- An Indian restaurant owner was fined more than $200,000 after paying an overseas cook nothing for months then sacking him by text message for being sick.
- In the Federal Court, Simon Peter Mackenzie, who owned and ran the Curry Tree restaurant in Perth, was fined $34,815 and his company another $174,075.
- The Fair Work Ombudsman said: “There is no place in Australia for this kind of highly exploitative and callous treatment of a young, overseas worker.”
A cook who told his boss he was sick and couldn’t come to work received a text message: “Don’t come back.”
The Perth restaurant owner, Simon Peter Mackenzie, then threatened the cook, whom he hadn’t paid for several months, saying he would sue for defamation and then get the police to arrest him.
In the Federal Court, facing legal action by the Fair Work Ombudsman, Mackenzie showed no remose, saying: “There will be no apology at all”.
Judge Antoni Lucev told the court he had “cause for serious concern” for anyone employed by Mackenzie or by any company with which he is associated.
The former owner-operator of the Curry Tree restaurant in Nedlands, Perth, was fined more than $200,000 after paying the cook nothing for almost four months then sacking him by text message.
Mackenzie, who owned and ran the restaurant before it burnt down in 2014, was fined $34,815 and his company, Siner Enterprises Pty Ltd, another $174,075.
The court also ordered Mackenzie and his company to pay the worker, an Indian national, who was aged 24 and in Australia on a bridging visa, a total of $32,661 in outstanding wages and compensation.
The worker, responding to a job ad on Gumtree, was paid $200 cash for his first few days of work but then worked six evenings per week for the next four months without getting any pay.
The man was reluctant to complain because he had hoped Mackenzie’s company would sponsor him on a work visa, which would allow him to remain in Australia.
When the worker sent Mackenzie a text message saying he would not attend work because he was unwell and would provide a medical certificate the following day, Mackenzie responded with a series of text messages terminating his employment.
Mackenzie also texted: “Dont expect .any sympathy,pls don’t my lawyer sue you for defamation of/mycharacter. Pls return key today”.
Mackenzie then sent a follow-up text: “If you dont answer i will ring the police and say you possession of my keys to my business and I want them bak. they will come to your house and arrest you for theft”.
The court found that Mackenzie and his company contravened laws prohibiting action against an employee for accessing a workplace entitlement such as sick leave.
Judge Lucev described the contraventions as “egregious” and found that the “deliberateness of the contraventions is plainly proven”.
The judge was also critical of Mackenzie’s conduct in court, saying he had displayed “sheer belligerence” and directed “hostility” towards the worker and the Fair Work Ombudsman’s legal representatives.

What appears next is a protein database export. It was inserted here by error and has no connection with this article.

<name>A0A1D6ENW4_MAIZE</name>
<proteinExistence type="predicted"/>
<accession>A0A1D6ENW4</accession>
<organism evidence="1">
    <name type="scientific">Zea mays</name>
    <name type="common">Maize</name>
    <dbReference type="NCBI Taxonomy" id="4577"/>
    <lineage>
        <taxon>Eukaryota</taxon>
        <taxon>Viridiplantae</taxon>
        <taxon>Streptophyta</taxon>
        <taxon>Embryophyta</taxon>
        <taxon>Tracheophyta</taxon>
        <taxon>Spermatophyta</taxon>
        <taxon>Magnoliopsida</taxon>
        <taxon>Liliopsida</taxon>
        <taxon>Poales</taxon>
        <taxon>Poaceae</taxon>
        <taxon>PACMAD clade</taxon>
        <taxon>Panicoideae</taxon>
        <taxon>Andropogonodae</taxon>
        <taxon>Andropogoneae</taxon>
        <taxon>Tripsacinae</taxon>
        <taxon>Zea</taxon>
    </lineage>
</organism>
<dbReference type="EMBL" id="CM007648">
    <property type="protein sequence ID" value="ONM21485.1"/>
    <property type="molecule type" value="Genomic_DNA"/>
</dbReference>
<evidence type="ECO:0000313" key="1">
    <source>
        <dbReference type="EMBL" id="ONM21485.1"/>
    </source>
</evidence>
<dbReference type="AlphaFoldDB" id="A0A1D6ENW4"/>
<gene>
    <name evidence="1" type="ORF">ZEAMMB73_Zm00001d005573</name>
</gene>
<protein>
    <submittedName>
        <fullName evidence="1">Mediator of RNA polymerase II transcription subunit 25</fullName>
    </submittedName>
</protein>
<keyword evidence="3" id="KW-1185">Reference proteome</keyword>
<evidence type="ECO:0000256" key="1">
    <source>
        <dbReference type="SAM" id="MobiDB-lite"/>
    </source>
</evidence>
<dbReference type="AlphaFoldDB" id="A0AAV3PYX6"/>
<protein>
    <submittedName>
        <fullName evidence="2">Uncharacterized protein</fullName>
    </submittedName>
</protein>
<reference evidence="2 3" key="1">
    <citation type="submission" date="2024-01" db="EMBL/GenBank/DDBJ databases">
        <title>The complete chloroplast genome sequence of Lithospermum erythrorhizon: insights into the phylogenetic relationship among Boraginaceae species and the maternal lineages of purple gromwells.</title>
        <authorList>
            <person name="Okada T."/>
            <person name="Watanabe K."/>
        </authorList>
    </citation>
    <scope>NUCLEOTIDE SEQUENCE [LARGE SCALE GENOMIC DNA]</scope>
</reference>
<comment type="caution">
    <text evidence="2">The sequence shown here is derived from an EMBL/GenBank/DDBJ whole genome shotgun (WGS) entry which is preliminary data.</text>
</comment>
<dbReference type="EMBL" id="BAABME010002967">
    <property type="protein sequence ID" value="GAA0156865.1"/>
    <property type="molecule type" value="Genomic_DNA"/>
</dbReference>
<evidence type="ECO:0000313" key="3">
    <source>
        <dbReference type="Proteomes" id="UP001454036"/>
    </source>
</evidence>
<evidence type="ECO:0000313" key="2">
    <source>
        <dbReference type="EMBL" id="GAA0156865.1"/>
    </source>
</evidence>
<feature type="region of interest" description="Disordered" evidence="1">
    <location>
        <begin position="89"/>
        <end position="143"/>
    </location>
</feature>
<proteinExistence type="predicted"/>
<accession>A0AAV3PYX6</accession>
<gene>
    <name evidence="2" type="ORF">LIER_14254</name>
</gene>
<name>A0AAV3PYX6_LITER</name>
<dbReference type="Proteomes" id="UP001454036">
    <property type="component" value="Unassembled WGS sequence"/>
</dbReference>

“Mr Mackenzie went so far as to suggest that (the worker) might have somehow had an involvement in events, or events which led to, the burning down of the restaurant, an assertion which was simply not the subject of any evidence whatsoever,” Judge Lucev said.
Judge Lucev also found that Mackenzie had displayed no remorse, noting that Mackenzie told the court that “there will be no apology at all”.
“Mr Mackenzie’s attitude as evidenced at the penalty hearing is cause for serious concern in relation to any possible future employment by him or by any company with which he is associated,” Judge Lucev said.
The judge said the penalty should deter employers in the restaurant and hospitality from similar conduct.
“The maintenance of the safety net is particularly pertinent in an industry such as the restaurant and hospitality industry where it is now almost notorious that there are significant pockets of non-compliance in relation to the payment of wages and entitlements,” Judge Lucev said.
Fair Work Ombudsman Natalie James says the court’s decision sends a message that there are serious consequences for deliberately exploiting overseas workers.
“This case involved shameful exploitation of a vulnerable worker and the employer’s conduct in this matter thoroughly deserved the strong criticisms it received from the Court,” says James.
“Migrant and overseas workers in Australia are lawfully entitled to the same minimum wages and conditions as any other worker.
“There is no place in Australia for this kind of highly exploitative and callous treatment of a young, overseas worker — and we will not hesitate to pursue any business operator who seeks to engage in this type of conduct.”
The Fair Work Ombudsman has started more than 25 legal actions against restaurant industry operators over the past two years.
“We will continue to scrutinise the restaurant sector closely and employers should be aware that we treat cases involving underpayment of visa holders and young workers particularly seriously because we know they can be vulnerable due to a lack of awareness of their entitlements, language barriers and a reluctance to complain,” she says.
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